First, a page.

Less than a year ago, Babson announced its plan to debut a brand new online master in leadership degree, the Master of Science in Advanced Entrepreneurial Leadership (MSAEL). A team of faculty and staff collaborated to design a curriculum, recruit an inaugural cohort of students, and lay the groundwork for Babson’s first 100% online program.
And then a global health pandemic gripped the world, upending normal operations everywhere, including at Babson. In the blink of an eye, entrepreneurial leadership became more important than ever. It’s a critically in-demand skillset, characterized by knowing how to decisively take action, navigate uncertainty, embrace ambiguity, and effectively problem-solve.
Against this backdrop, 13 students are now beginning to blaze a trail as Babson’s first MSAEL cohort. They are the most experienced of any Babson graduate students, bringing an average of 12.5 years in the workforce. At a time when COVID-19 heightens the need for entrepreneurial leadership skills, this cohort from around the U.S. and the world is already making its mark at Babson.
Not only is this group the first in the MSAEL program, they are paving the way as the first students to undertake a program under the Arthur M. Blank School for Entrepreneurial Leadership at Babson College. Founded with a mission to offer a transformative education for entrepreneurial leaders and through a historic $50 million gift from alumnus Arthur M. Blank ‘63 and his foundation, the Blank School is accessible to all Babson students.
As the MSAEL journey begins, we learned a few things about this groundbreaking class.
1. A Cohort United by Common Goals
Professor Andrew Corbett is teaching entrepreneurship in the MSAEL program this fall. “Many have a history of innovation work, interest, and insight,” he says. “They have the foundations, but they are looking to bring it to the next level. While the students bring diverse intellectual perspectives, they share a core concern for the environment and helping others.”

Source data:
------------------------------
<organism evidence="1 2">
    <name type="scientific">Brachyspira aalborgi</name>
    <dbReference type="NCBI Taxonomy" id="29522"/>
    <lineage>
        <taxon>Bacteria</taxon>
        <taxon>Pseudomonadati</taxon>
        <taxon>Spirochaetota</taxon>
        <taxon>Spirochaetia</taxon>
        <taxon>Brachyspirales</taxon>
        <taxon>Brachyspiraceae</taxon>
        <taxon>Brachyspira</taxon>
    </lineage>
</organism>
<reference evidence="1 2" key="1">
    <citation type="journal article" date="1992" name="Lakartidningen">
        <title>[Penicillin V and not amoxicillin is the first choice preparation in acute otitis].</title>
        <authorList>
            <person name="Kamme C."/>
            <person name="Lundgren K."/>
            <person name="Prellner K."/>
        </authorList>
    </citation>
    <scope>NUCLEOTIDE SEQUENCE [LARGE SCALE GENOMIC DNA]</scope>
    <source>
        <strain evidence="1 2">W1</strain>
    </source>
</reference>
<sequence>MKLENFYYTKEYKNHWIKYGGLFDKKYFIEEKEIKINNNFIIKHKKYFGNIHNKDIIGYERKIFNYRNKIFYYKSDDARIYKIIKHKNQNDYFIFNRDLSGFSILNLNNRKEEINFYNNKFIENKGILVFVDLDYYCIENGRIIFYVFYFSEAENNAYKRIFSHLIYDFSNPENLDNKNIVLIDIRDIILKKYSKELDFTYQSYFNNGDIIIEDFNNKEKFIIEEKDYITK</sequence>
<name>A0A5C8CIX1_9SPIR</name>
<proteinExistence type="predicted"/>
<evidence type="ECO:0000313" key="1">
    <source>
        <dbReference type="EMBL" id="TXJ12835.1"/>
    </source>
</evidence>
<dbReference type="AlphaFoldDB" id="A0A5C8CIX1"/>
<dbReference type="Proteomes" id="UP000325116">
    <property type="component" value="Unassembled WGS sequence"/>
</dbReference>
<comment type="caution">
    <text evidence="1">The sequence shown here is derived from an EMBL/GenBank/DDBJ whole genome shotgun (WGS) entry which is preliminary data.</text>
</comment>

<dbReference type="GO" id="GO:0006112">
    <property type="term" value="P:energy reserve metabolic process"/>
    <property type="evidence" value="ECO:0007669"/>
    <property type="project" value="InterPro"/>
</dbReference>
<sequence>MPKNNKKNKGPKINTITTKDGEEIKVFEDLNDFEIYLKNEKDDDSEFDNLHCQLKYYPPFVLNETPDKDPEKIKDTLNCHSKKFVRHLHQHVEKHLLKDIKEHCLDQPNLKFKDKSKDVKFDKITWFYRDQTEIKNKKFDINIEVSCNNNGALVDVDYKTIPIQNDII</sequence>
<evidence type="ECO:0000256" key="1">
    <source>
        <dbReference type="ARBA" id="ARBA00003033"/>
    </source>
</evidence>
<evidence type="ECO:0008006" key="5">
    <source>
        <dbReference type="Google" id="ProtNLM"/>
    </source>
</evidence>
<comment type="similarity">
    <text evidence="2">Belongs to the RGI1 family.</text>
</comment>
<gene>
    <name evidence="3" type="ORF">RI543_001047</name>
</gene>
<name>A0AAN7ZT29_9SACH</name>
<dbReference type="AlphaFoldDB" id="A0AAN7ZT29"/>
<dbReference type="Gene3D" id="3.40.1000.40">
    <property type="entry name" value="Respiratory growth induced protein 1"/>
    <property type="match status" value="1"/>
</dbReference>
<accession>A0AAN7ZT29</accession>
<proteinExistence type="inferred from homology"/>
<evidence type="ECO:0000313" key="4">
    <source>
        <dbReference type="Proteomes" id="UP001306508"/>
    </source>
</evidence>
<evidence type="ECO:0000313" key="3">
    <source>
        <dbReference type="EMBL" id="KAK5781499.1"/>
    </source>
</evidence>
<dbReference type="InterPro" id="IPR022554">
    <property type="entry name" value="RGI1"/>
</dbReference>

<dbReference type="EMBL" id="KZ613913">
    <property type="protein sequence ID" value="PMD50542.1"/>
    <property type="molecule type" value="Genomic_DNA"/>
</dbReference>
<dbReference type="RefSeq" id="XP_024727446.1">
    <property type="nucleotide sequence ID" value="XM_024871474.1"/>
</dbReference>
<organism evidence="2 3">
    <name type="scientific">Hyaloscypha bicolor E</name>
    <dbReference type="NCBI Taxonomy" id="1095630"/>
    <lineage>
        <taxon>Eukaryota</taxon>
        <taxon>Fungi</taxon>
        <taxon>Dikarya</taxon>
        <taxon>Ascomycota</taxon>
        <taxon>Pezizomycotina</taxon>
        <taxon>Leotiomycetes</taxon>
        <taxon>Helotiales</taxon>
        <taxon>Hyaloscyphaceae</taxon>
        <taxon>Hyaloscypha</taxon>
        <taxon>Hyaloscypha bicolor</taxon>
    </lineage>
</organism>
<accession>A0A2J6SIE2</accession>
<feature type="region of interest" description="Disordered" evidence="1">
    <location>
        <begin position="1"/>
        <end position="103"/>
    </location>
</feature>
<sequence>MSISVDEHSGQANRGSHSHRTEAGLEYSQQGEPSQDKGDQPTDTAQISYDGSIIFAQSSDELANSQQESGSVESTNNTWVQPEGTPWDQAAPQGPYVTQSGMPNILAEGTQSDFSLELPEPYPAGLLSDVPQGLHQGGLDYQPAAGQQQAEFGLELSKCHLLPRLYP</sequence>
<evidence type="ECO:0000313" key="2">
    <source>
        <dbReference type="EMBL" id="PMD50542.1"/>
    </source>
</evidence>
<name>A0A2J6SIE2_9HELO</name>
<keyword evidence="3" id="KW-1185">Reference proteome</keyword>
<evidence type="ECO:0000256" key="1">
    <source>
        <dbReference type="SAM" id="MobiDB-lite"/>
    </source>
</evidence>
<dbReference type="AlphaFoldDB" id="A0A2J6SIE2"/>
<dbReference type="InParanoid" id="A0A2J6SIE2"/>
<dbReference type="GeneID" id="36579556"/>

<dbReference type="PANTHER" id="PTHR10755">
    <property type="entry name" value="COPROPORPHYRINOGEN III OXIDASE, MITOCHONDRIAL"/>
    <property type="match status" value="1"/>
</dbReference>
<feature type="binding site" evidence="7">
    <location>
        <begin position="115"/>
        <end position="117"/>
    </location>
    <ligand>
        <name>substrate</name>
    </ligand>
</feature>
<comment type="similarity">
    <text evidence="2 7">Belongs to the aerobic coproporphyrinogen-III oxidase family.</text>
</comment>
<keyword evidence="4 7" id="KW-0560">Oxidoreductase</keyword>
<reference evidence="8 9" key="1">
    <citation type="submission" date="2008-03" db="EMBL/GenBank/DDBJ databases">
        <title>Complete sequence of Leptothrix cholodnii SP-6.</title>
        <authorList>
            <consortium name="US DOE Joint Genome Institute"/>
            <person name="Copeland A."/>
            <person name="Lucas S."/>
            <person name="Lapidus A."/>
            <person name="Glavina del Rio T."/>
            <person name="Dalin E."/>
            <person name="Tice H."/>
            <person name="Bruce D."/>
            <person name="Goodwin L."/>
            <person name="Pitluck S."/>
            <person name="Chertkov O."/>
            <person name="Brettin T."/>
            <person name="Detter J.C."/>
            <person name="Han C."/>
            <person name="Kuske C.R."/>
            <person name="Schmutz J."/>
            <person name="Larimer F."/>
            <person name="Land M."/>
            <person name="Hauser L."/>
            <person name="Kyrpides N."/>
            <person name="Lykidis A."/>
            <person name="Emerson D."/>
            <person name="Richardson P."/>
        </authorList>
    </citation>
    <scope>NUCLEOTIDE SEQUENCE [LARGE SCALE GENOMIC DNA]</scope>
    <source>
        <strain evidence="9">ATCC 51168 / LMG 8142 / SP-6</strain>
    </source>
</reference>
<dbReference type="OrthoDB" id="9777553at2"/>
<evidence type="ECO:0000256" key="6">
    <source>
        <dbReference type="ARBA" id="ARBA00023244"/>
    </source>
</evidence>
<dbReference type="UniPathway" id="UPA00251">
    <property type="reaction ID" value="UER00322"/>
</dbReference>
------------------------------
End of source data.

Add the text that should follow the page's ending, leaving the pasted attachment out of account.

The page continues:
Professor Nan Langowitz, who is teaching entrepreneurial leadership this semester, sees a common desire to make a difference that cuts across cultural backgrounds. “We recently had a terrific discussion about how country culture could impact the way an entrepreneurial leader encourages clear communication on a team,” she added.
2. A Curriculum That Pushes The Envelope
Thanks to their years on the job, MSAEL students have already mastered many of the business basics you would expect from an MBA in leadership or other fundamental business school degree. Consequently, the MSAEL curriculum dives right into special topics – an entire course on strategic problem formulation, for example, or another titled “Project Management Under Uncertainty.” During the 2-year program, students take 12 courses divided across 3 modules: Catalyst, Activation, and Application.
Describing his entrepreneurship course, Corbett explains that he and the students are moving quickly. “The students did a great job prototyping,” he shared. “We brainstormed using a variety of tools: Miro, Mural, Jamboards, and more. They dove right in, experimented, and developed some really cool ideas that they then prototyped and tested.”
3. Designed to be Real-World Ready
The curriculum culminates with an unusual capstone course, where students truly blend their professional and academic lives. A manager or other stakeholder from their organization gets involved alongside the student and faculty, with the three acting as a trio working on a real-world transformation project.
The goal? To make an immediate impact within the organization.
Even before that final capstone, students apply what they’re learning to their everyday lives, whether in their careers, in their communities, or in side-hustle entrepreneurial projects.
Langowitz compares it to yoga. “These are experienced working professionals and they already know a lot about themselves and how to work with others. But there are always more advanced poses, greater muscle strength, and deeper discipline that can be learned.”
4. An Intentionally 100% Online Degree
She points out that with so much professional experience under their belt, many MSAEL students have been out of the classroom for quite some time. “Adjusting to technology-mediated learning, let alone a 100% online program is completely new,” says Langowitz. Corbett adds that you can do just about anything online that you would do face-to-face, and that he’s witnessed partnerships beginning to form among the cohort.
“In an odd way, the pandemic has made it feel a bit more normal,” adds Langowitz, as so much of business is being done 100% virtually right now.
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